Is it rude to wave your hands in front of someone’s face or push your face in front of their eyes when they tell you not to that because they’re staring through you?

realsocialskills said:

Yes, it’s rude. It’s beyond rude. It’s a violation, and it’s important that you stop doing that.

I’m not sure why this is even a question. I’m guessing a couple of different possibilities:

Possibility number one: you’re a person with a disability, and you’re confused by the concept of personal space.

Personal space is a bit hard to explain. It’s kind of along the lines of this:

  • Bodies are private
  • People shouldn’t touch you without permission, unless there’s an emergency (eg: you’re about to walk into traffic)
  • If people need to touch you and they don’t understand your communication, they should still explain what they’re doing and why they’re doing it
  • And they should still try to ask, and explain that since they don’t understand, they’re having to make guesses
  • The space close to your body is kind of like part of your body, for this purpose
  • No one should be putting things very close to you, or putting their hands in your face, or putting their face very close to yours, unless they have a strong reason to believe that you agree to this
  • You shouldn’t be doing this to other people either. Because their personal space is theirs, and it’s up to them whether or not they want to invite you into it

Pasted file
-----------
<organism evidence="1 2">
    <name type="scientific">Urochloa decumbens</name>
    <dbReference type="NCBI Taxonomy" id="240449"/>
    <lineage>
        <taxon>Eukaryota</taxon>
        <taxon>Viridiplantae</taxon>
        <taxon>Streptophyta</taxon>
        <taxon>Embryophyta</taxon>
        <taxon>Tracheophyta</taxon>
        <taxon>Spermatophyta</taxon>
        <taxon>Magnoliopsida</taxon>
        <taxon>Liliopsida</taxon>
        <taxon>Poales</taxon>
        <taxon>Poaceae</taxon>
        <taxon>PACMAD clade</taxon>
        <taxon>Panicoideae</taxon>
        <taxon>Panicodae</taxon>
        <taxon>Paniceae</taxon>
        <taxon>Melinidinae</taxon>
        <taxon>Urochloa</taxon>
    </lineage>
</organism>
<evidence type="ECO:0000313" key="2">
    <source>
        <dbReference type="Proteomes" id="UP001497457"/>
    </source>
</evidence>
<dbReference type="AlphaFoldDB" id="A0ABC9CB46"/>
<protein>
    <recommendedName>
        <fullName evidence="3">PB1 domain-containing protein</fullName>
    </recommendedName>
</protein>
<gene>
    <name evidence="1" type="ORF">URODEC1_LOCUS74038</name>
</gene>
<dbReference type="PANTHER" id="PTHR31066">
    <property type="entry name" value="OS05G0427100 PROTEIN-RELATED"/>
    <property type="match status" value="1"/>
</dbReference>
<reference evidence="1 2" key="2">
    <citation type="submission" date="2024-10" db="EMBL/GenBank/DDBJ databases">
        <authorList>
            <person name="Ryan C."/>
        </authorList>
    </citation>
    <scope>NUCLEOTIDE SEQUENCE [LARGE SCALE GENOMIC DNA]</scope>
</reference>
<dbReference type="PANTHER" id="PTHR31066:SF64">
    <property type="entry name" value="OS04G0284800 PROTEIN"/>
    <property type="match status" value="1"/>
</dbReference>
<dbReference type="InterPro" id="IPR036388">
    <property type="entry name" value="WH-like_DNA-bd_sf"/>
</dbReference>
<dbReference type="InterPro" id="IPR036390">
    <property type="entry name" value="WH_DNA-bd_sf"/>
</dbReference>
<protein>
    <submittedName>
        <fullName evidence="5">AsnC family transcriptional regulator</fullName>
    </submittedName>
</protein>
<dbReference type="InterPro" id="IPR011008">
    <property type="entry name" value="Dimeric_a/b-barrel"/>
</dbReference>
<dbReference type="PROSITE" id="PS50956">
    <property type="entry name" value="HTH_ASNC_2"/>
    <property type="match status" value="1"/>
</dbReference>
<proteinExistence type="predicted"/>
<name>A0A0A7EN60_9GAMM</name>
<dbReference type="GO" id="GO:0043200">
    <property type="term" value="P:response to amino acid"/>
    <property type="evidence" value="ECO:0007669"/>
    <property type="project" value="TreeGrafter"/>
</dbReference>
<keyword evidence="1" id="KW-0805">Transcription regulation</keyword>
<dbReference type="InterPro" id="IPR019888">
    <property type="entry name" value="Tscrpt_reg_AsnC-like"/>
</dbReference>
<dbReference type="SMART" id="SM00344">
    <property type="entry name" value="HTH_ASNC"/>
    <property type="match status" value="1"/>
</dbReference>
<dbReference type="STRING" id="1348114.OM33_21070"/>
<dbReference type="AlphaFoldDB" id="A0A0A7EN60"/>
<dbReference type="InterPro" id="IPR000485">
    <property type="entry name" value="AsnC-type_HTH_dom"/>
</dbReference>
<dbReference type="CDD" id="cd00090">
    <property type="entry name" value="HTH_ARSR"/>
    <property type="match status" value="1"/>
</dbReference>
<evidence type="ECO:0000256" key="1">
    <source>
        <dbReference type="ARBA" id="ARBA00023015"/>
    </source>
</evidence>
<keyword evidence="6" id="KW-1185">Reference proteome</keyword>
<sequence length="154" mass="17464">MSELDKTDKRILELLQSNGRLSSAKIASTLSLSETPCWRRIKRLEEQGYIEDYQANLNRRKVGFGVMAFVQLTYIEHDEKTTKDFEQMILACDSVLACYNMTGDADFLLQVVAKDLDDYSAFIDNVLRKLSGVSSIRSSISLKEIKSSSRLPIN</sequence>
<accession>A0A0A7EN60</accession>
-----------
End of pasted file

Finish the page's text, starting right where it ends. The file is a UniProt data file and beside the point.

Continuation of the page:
Possibility number two: you’re a person who works with people with developmental disabilities, and you don’t yet realize that people whose communication and affect is different than yours are as entitled to personal space as you are.

This might be because you don’t realize that atypical communication is communication. Or because you think people need to be normalized to be ok. Or because you think a disabled affect is rude, and that you are entitled to force disabled people to be polite to you. Or any number of other things. I’m not sure what to say about that, except that you’re being rude and invasive and that you should respect personal space and boundaries. 

Some people can’t listen and look at your face at the same time. That doesn’t mean they’re not listening.

Learn to figure out other indications of their attention.

Learn other ways of getting their attention that they’re ok with.

Also: When someone you support is not paying attention to you, consider the possibility that they might be correct not to. They might be ignoring you because you are demanding their attention in circumstances in which it is unwarranted and invasive. People with disabilities have the right to stare into space during their free time without a staff person interrupting and making them interact. 

Be careful about demanding attention when you want to teach, too. If you’re their staff trying to put them on a program teaching something, and they’re ignoring you, they may well be right to. Adults get to decide that they don’t want to learn something. (And, in a lot of circumstances, so do children. If a child isn’t making any choices at all about what they’re doing with their time and what they’re learning, something is wrong.)

tl;dr Don’t wave your hand in front of someone’s face, especially if they’ve told you not to. It’s degrading and mean.